In the life sciences industry, permanent structures are out. Flexible facilities are in.

That’s according to a new study from Kansas City, Missouri-based CRB, an engineering and architectural firm serving pharmaceutical and biotech companies. The survey gathered 500 responses from leaders in life sciences, 63 percent of whom indicated they plan to expand by way of modular construction.

Preconstruction methods in life sciences include work cell modules, standardized floors, and wall panels that allow companies to rapidly scale up production. This approach soared during the pandemic, when solutions were needed quickly, and it appears to show no signs of slowing.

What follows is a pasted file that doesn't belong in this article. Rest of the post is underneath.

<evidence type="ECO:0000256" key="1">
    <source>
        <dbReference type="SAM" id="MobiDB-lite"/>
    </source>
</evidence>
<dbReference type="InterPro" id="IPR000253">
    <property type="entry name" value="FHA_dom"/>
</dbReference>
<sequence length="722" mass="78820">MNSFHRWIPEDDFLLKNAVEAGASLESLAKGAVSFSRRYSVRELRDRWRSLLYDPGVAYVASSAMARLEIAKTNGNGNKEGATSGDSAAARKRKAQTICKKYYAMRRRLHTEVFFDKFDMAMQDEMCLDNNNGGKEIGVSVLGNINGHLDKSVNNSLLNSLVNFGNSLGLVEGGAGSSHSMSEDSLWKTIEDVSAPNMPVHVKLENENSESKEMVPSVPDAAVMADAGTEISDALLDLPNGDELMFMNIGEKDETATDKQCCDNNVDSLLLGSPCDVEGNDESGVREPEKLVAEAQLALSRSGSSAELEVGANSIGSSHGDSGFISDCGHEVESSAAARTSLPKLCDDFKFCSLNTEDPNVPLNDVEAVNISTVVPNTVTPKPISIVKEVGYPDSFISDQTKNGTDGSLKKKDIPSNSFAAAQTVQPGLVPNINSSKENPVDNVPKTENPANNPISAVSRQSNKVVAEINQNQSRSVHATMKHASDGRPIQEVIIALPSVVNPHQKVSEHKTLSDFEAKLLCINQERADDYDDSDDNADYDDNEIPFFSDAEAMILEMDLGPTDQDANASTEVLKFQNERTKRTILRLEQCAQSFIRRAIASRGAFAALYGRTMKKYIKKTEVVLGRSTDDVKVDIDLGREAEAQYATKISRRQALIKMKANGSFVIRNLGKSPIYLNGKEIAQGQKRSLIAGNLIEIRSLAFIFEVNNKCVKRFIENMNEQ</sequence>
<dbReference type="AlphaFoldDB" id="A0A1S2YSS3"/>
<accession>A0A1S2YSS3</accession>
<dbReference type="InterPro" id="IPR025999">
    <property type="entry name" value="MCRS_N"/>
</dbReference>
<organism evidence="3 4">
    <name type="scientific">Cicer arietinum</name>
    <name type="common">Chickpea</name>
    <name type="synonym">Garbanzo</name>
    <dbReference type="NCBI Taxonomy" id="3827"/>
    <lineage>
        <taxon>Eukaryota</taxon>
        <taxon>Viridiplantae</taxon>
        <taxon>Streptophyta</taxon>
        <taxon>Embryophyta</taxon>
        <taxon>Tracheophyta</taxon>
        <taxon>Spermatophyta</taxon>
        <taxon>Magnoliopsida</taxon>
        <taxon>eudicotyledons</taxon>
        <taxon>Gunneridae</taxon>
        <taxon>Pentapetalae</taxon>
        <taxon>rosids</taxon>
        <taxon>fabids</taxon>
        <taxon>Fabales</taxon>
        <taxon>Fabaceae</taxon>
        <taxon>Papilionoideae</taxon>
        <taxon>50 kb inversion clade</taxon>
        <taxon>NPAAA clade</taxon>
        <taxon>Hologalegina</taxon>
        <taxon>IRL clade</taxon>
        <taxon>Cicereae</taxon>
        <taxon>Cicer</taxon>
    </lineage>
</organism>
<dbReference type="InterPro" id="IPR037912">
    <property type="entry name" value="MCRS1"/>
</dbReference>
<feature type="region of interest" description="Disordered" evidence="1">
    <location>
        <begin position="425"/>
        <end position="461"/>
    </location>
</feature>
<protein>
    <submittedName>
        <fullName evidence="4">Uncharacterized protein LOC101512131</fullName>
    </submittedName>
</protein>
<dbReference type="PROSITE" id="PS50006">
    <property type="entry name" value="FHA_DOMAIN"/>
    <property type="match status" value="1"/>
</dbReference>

“Instead of locking into a detailed design from day one — which makes it costly and time-consuming to adapt when downstream change orders arrive — project teams with a modular approach start with a modest buildout that meets immediate business needs, and expand iteratively from there, integrating new equipment, technologies, utility hookups and other operational improvements over time,” the report notes.

Propane complements modular construction. It’s a flexible energy solution for building heat, domestic hot water, and backup power, allowing companies to set up labs and research facilities anywhere — no pipe network required.

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